Defects in chaperone proteins that interact with alpha-synuclein and work as a type of “molecular bodyguard” may help drive the formation of Lewy bodies, which are a hallmark of Parkinson’s disease.
The findings were published in the journal Nature, in a study titled “Regulation of α-synuclein by chaperones in mammalian cells.”
Lewy bodies are protein aggregates — basically clumps of improperly folded protein — that are often found in the brains of people with Parkinson’s disease. The main protein that forms Lewy bodies is alpha-synuclein. However, what drives alpha-synuclein to form Lewy bodies is an area of ongoing investigation, which may open avenues for the development of treatments.
In this new study, researchers investigated not alpha-synuclein itself but its so-called chaperones. Traditionally, “chaperone” proteins are thought of as proteins that temporarily bind to other proteins to help them fold properly.
The researchers screened dozens of known chaperones in detail to see whether they could interact with alpha-synuclein.
“[W]e have discovered a specific pattern that determines the exact interaction site of [alpha]-synuclein with chaperones,” study co-author Sebastian Hiller, a professor at the University of Basel, said in a press release.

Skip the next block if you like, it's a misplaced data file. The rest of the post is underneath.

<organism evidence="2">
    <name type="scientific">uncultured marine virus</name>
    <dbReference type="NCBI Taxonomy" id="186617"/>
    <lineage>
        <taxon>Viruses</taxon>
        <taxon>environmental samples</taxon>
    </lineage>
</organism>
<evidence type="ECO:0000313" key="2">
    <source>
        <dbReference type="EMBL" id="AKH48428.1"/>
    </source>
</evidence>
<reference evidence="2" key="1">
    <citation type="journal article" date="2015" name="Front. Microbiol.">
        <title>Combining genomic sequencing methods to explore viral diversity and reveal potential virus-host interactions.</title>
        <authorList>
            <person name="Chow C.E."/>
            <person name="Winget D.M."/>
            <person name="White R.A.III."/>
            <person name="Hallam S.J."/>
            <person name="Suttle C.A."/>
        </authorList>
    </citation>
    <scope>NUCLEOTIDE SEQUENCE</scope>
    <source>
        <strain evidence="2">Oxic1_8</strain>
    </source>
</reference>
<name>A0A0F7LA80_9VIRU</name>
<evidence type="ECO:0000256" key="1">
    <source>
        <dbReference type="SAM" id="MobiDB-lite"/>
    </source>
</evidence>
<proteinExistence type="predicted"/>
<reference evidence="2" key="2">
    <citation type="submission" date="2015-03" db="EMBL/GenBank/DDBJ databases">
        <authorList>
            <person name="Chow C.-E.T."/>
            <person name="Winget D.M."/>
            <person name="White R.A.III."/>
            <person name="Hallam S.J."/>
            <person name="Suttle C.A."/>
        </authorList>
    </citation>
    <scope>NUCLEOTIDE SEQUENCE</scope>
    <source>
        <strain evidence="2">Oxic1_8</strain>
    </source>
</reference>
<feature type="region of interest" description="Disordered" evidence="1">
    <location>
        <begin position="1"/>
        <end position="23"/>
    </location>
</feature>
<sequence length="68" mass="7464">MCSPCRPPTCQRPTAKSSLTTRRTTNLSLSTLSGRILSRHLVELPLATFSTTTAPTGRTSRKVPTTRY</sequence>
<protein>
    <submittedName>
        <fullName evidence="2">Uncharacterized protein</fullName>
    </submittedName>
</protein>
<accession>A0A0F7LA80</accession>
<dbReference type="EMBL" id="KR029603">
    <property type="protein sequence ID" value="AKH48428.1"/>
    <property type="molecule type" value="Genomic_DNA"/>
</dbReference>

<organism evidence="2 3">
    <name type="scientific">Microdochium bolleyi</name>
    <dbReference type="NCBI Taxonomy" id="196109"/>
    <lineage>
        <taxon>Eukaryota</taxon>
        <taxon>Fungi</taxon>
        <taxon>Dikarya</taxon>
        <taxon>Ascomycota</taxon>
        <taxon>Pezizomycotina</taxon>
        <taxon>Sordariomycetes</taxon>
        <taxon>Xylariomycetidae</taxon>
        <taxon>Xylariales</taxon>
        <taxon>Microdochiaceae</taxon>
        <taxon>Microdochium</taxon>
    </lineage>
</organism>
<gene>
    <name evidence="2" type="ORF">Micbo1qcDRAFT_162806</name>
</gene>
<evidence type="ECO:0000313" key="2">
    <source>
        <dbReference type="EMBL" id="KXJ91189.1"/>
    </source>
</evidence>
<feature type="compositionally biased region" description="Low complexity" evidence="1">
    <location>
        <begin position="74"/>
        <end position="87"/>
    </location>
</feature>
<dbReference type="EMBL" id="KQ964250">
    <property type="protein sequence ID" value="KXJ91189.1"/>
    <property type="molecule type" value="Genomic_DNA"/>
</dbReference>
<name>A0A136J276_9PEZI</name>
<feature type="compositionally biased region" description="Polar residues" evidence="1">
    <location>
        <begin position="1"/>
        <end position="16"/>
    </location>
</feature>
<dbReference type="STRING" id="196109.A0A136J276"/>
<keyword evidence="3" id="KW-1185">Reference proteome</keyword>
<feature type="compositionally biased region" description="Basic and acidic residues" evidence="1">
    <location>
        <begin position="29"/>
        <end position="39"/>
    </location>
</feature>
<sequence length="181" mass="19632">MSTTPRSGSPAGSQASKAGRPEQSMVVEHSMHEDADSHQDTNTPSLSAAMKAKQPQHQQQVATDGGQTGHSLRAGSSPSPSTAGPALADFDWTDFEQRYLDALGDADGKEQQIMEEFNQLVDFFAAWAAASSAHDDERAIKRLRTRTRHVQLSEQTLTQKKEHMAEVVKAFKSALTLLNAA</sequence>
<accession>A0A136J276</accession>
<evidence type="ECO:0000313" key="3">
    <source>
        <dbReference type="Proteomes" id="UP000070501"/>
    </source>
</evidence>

Hiller and colleagues identified six that can interact with alpha-synuclein. Many of these were heat shock proteins, a well-established family of chaperones.
The researchers then set about inhibiting the interaction between alpha-synuclein and its chaperones. They found that, upon blocking this interaction, chaperones could no longer act as “molecular bodyguards” and protect alpha-synuclein, which tended to accumulate in the mitochondria — cells’ powerhouses — where it aggregated, forming clumps of protein that bear a striking resemblance to Lewy bodies.
“Our results establish a master regulatory mechanism of [alpha]-synuclein function and aggregation in mammalian cells,” the researchers said.
While this study doesn’t definitively prove that abnormally functioning chaperones are responsible for Parkinson’s, it suggests that the chaperone system plays a role in the progression of the disease — and, as such, it could be a target for future therapies.
These findings also have implications for the broader biological understanding of what chaperone proteins do.
“With our work, we are questioning the paradigm that the function of chaperones is solely to help proteins to fold into their proper shape,” Hiller said. “Chaperones do far more than just assist in protein folding. They control cellular processes by flexibly interacting with a variety of proteins and accompanying them like a shadow.”